Tuesday, 6 October 2009


I'd like to throw a quick question out to any expat readers. There are a few posters around Florence advertising language classes with the slogan 'chi parla due lingue vive due vite', meaning 'people who speak two languages live two lives'. Am I the only one to find this a disturbing concept?

I often have the nagging feeling that when I speak Italian, I'm not quite the same person as when I speak my native English. And just to be perfectly clear, I don't actually enjoy feeling of there being two people in my head. There's not that much room in there as it is.

The Italian-speaking me is, well, a bit more Italian. I yell at people who cut me up on my bike, I talk to strangers on the bus, I chat to the fruit and veg man about the different ways of cooking pumpkin (it's his favourite vegetable too). The English-speaking me, on the other hand, is all please, thank you, yes sir, yes sir, three-bags-full. Would you mind terribly if I inconvenienced you - I'm really awfully sorry - but could I trouble you to move your shopping trolley off my foot? Terribly sorry to be such a bother. Thank you. Sorry. Etc, etc.

Nonetheless, I behave differently here than I would in England because (and I know how ridiculously pathetic this sounds) the English me is nervous of not knowing how things work and of making a fool of myself. Brutta figura may be a quintessentially Italian concept, but I seem to live permanently in its shadow. I can't seem to shake off this round peg/square hole feeling.

I recently signed up at my local swimming pool, which I had been putting off for about two years for fear of being different. Will I be the only one who doesn't take a dressing gown into the pool area? (yes) Do they all chat and shout and laugh together naked in the showers? (yes) Do I look completely stupid in my swimming cap? (oh yes). I now have to contend not only with helmet-hair, but also goggle-eyes in the morning. Beautiful. The thing is that despite being different and foreign and thinking way, way too much about this stuff, the swimming pool is great. I don't know why I waited so long to join.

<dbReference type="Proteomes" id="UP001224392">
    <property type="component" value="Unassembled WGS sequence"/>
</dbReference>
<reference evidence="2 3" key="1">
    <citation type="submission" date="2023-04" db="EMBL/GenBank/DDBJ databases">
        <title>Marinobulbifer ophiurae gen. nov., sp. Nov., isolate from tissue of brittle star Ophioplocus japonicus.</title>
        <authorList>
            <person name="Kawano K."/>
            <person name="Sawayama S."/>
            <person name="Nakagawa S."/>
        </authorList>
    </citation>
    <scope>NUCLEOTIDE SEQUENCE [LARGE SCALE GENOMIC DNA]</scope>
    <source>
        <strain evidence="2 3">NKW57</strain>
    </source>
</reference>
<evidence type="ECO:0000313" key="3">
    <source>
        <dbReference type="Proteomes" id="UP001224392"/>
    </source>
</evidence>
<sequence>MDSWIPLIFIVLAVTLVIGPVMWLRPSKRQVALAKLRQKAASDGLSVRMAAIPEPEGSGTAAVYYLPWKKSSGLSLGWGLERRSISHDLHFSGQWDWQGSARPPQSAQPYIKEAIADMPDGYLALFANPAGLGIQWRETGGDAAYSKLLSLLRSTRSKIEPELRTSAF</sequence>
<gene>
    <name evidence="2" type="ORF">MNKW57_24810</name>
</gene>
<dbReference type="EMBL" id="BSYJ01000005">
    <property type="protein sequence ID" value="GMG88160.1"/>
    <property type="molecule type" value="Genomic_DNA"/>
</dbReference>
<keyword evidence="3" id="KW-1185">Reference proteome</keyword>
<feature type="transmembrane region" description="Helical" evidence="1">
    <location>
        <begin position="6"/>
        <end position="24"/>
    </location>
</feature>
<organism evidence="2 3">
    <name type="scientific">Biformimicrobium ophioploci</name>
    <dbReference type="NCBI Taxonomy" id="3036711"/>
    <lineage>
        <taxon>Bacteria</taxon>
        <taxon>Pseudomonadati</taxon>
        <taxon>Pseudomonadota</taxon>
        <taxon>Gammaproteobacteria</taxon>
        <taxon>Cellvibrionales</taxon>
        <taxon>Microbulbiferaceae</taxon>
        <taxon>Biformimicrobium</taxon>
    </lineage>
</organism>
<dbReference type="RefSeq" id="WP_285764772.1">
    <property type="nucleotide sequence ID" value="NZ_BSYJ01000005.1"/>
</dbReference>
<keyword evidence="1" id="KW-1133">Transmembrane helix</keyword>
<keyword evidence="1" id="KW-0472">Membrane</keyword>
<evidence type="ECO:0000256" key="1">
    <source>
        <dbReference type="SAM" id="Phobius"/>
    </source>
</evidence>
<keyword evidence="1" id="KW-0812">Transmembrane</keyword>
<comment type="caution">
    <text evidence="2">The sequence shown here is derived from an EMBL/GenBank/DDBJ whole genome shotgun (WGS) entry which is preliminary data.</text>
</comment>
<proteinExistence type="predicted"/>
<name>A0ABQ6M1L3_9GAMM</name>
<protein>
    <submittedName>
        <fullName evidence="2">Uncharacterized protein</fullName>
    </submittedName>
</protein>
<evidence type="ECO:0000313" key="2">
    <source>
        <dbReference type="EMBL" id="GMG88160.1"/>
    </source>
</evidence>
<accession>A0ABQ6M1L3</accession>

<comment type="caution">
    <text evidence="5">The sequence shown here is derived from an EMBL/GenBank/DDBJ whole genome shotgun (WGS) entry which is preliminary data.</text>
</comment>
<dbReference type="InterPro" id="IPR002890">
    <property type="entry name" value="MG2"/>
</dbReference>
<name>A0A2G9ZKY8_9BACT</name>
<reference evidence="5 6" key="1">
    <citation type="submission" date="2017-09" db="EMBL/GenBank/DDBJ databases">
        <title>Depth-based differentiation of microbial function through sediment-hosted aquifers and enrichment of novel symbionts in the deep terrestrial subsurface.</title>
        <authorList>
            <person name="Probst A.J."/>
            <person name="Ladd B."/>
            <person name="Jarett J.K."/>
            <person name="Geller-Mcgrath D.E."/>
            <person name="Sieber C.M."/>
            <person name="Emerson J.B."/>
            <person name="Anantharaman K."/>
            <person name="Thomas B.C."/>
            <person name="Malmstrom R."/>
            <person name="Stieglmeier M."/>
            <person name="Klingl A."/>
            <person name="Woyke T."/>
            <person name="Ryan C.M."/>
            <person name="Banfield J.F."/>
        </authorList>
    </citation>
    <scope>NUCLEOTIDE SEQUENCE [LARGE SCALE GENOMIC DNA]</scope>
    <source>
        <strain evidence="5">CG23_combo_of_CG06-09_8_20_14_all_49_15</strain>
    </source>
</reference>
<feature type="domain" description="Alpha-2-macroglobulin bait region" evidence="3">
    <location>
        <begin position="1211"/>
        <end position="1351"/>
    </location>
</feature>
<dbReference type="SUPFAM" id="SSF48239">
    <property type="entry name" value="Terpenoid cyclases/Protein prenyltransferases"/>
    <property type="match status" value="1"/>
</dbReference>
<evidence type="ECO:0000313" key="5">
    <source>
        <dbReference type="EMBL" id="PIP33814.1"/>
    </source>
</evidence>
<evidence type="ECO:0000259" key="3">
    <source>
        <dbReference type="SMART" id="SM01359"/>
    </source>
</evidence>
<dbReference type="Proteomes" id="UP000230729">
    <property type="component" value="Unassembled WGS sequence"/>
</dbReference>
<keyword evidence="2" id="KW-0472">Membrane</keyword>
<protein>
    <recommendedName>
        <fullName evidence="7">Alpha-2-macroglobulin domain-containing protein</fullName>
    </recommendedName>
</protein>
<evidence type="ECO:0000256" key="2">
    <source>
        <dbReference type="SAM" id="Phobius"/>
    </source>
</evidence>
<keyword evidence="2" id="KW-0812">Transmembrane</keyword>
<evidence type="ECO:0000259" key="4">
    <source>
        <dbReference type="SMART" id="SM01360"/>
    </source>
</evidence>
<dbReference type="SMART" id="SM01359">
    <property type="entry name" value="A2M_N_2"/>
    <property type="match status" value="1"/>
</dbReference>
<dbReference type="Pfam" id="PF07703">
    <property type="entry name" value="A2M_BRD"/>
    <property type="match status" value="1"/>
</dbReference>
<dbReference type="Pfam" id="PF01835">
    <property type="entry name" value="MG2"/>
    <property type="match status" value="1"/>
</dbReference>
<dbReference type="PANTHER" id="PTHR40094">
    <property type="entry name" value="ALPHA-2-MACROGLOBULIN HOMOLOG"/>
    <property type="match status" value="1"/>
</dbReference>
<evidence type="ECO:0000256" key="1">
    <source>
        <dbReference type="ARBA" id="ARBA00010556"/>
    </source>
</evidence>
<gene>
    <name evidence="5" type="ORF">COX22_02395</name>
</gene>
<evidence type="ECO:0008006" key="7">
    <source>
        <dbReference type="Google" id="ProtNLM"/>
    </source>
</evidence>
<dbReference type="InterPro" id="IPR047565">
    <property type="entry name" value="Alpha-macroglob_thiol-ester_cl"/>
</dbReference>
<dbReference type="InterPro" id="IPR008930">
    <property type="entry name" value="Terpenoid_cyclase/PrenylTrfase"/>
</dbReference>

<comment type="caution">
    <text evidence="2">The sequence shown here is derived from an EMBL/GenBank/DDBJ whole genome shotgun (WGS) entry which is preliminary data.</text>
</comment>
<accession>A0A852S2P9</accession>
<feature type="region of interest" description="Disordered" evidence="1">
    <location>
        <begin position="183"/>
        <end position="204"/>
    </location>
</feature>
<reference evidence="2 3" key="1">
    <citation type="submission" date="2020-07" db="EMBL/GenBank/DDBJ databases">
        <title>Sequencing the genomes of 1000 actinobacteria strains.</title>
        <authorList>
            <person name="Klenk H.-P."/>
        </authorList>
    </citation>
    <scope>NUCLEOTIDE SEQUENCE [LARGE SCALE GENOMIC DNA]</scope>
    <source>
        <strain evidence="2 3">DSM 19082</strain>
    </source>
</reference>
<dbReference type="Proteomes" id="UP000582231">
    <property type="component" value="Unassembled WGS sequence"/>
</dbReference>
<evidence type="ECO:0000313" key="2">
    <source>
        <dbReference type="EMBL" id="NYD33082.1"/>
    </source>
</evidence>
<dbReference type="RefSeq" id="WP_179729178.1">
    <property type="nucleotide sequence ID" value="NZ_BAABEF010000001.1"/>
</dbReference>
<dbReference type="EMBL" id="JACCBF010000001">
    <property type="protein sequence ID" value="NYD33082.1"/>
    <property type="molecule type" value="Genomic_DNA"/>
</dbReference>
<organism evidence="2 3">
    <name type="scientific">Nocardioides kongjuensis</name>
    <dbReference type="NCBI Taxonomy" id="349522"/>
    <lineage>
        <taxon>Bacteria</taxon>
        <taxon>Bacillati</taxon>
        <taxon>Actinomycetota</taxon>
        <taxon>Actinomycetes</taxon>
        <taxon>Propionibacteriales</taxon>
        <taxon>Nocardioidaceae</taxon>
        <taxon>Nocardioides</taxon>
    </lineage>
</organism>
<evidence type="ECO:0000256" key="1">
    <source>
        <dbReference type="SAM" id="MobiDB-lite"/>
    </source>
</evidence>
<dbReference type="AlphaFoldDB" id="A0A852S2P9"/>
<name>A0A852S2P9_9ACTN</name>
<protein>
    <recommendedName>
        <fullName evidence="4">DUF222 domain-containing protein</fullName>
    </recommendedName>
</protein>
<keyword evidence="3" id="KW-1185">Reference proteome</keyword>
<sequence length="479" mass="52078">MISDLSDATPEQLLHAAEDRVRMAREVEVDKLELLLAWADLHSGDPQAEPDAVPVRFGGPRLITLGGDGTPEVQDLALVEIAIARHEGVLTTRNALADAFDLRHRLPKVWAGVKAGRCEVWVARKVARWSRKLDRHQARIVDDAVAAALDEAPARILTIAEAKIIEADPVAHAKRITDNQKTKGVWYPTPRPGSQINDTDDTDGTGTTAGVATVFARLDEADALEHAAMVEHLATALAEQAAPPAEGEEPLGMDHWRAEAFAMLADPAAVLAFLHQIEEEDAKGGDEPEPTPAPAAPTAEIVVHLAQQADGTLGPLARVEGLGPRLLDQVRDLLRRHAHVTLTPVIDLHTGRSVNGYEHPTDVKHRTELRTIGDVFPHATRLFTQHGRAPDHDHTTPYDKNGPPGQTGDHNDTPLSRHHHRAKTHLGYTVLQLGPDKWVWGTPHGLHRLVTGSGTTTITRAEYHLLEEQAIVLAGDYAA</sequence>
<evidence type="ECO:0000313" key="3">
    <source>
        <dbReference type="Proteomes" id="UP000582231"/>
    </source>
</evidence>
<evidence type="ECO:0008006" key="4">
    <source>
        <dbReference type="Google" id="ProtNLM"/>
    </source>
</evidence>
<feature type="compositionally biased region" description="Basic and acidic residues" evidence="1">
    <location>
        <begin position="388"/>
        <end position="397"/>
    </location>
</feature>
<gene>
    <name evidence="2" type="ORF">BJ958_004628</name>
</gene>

Next year will be my 10th year in Italy and the Italian me is finally and inevitably starting to get some ideas about supplanting* the English me. My other half (my other 'other half'?) has heard me talking in my sleep in Italian, which is both bizarrely discomforing and wonderful. What still throws me completely off kilter is if I end up randomly having to speak Italian in England. Or, as happened at a Brit/It wedding I went to recently, I speak Italian all night to Italian friends while surrounded by English people who are round pegs like me, but complete strangers. That kind of situation can lead to some seriously confusing schizophrenic feelings.


* As this is absolutely the first time I've ever used the verb 'to supplant' I looked it up and found the following definition: To usurp the place of, especially through intrigue or underhanded tactics, which sounds like just the sort of thing the Italian me would try to do.

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